Mordecai Island, July 2009

According to the New Jersey Audubon Society:

Mordecai Island is a 45 acre uninhabited coastal salt marsh island contained within the Barnegat Bay complex. The island’s uplands, tidal marshes, salt ponds, intertidal zones and eel grass beds support a variety of breeding and migratory bird species. The site intersects the Manahawkin Bay Natural Heritage Priority Macrosite, designated by the New Jersey Department of Environmental Protection (NJDEP) as some of NJ’s most significant habitats.

While staying nearby on Long Beach Island (Mordecai is located in the bay betwen LBI and the New Jersey coast), Madam J, Marc AuMarc and David Bronner went on an Extreme Shallow Snorkeling expedition to this environmentally important island. Below is a satellite image of the area showing our expedition route:


Entering the water off the end of Dolphin Street, the team were somewhat dismayed by the visible fuel residue near the shore (as you can see from the map, the LBI side serves as a marina for many boats). Being careful to look out for boat traffic through the area separating Mordecai from LBI, we found the passage to be mostly less than 5 feet deep. Approaching the island, the bay became increasingly shallow and the majority of our expedition was carried out in waters well under 2 feet deep.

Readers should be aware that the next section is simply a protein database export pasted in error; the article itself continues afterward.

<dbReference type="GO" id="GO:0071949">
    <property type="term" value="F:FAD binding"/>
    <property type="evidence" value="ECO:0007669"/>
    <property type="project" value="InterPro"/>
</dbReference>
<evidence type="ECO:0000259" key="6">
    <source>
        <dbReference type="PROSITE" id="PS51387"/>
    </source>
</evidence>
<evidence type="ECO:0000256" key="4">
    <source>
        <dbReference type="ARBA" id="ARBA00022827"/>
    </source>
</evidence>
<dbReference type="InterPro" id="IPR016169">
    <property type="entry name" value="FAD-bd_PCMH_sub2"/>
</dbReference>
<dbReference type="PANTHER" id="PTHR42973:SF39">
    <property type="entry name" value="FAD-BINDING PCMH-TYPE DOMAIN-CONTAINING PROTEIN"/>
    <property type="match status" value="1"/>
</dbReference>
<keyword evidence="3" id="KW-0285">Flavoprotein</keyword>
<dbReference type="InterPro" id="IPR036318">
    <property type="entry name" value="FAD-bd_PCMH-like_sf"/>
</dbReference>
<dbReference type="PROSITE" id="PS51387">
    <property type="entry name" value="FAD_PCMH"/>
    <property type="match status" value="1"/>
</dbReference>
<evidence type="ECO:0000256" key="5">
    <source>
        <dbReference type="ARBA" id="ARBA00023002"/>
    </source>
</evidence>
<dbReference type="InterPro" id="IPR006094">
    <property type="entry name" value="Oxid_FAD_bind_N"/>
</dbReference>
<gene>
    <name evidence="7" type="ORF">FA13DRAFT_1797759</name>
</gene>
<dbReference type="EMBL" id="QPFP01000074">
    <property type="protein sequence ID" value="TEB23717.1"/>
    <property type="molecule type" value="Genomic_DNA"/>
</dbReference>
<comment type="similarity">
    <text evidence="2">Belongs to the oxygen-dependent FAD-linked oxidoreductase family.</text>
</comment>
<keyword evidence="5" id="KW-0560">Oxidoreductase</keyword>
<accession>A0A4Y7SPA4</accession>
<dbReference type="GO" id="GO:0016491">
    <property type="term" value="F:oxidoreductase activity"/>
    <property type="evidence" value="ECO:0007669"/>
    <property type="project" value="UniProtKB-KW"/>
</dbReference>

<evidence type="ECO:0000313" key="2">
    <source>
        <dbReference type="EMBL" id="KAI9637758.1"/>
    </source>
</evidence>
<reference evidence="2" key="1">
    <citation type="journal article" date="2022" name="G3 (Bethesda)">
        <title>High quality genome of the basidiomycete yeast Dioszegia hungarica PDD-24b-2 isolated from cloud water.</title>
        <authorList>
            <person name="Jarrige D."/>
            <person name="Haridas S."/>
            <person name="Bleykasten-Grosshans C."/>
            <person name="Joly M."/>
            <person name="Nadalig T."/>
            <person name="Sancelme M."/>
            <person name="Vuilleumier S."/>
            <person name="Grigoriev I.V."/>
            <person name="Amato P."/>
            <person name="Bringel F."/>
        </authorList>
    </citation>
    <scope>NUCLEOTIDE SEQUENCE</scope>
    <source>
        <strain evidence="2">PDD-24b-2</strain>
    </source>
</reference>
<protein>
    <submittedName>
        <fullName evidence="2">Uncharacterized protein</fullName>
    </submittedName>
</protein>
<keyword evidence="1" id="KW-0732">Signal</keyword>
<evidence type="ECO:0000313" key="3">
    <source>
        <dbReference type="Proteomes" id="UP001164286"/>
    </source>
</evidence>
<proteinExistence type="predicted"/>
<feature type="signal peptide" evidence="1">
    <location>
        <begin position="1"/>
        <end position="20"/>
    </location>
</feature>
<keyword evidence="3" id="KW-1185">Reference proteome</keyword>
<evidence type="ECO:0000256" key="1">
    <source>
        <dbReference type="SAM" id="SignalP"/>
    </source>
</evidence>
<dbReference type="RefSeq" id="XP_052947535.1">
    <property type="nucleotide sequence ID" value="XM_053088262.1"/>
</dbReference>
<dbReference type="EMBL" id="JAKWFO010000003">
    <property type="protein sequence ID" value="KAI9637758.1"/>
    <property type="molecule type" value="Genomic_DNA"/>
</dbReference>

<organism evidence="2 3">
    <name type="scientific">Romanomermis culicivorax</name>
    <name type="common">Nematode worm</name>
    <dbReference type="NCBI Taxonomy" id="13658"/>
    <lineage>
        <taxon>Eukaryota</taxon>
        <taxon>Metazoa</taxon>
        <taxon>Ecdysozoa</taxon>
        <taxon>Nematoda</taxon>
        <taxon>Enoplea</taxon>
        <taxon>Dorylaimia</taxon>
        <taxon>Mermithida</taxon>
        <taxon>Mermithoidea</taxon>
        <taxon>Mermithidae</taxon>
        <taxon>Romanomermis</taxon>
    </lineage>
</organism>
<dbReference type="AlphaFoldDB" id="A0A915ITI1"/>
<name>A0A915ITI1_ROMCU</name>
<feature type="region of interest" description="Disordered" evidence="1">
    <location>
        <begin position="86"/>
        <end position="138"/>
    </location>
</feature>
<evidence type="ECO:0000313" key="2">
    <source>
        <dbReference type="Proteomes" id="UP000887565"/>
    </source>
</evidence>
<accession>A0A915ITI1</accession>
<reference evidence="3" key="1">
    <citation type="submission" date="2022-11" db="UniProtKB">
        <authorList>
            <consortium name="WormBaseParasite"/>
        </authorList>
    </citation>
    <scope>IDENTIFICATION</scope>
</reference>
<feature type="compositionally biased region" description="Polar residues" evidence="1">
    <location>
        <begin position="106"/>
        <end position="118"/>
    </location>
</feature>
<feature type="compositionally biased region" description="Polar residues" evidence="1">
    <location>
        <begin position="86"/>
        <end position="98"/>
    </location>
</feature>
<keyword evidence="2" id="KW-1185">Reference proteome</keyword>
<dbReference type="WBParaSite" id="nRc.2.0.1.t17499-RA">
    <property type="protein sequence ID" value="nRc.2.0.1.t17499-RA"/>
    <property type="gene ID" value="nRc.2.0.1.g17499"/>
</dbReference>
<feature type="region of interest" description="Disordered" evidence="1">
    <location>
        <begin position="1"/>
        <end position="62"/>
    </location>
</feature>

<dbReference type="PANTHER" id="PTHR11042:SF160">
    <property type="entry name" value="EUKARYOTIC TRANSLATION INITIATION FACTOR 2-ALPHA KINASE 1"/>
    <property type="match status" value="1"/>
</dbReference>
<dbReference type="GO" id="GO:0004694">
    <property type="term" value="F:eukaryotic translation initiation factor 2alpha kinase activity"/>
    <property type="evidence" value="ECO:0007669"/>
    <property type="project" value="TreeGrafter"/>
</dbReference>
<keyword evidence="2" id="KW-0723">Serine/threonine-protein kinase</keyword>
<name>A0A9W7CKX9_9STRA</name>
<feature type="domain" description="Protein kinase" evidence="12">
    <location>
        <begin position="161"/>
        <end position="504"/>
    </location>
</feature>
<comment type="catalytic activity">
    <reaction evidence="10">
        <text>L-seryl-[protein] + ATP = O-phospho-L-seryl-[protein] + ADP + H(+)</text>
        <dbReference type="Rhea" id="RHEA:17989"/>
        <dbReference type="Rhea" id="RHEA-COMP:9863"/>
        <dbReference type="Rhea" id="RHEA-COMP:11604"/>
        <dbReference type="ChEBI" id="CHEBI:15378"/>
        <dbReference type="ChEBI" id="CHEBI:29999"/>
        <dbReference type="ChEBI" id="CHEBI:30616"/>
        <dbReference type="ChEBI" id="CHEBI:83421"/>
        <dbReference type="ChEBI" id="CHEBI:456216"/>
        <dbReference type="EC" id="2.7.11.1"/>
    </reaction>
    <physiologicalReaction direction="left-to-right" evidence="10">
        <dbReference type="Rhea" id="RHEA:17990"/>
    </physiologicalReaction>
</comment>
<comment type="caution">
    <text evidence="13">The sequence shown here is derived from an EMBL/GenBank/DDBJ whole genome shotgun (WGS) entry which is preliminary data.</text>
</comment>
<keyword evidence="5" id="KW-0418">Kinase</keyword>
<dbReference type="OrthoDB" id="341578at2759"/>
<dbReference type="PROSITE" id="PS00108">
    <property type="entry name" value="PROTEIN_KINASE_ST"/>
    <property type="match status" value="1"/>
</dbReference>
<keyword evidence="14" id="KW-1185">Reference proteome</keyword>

Amongst the creatures we encountered were plentiful gray shrimp, hermit crabs, other small crabs, jellyfish, shellfish beds and a variety of small fish. One of the more exciting fish spotted was probably a Northern Pipefish, a relative of sea horses and what was believed to be a juvenile Northern Pipefish which, at less than two inches long, resembled a small piece of red string (for more info and images, scroll down this page. Many small members of an unknown species of fish attempted to eat David, but were unsuccessful.

As can be seen in the photos below, there was generally low visibility, with abundant organic matter in the water, making photography difficult. The water in the shallows was pleasantly warm, however, and very calm in the protected bay. Algaes were abundant in the brackish waters. Though difficult to see at times, the variety of life present was rich and rewarding.

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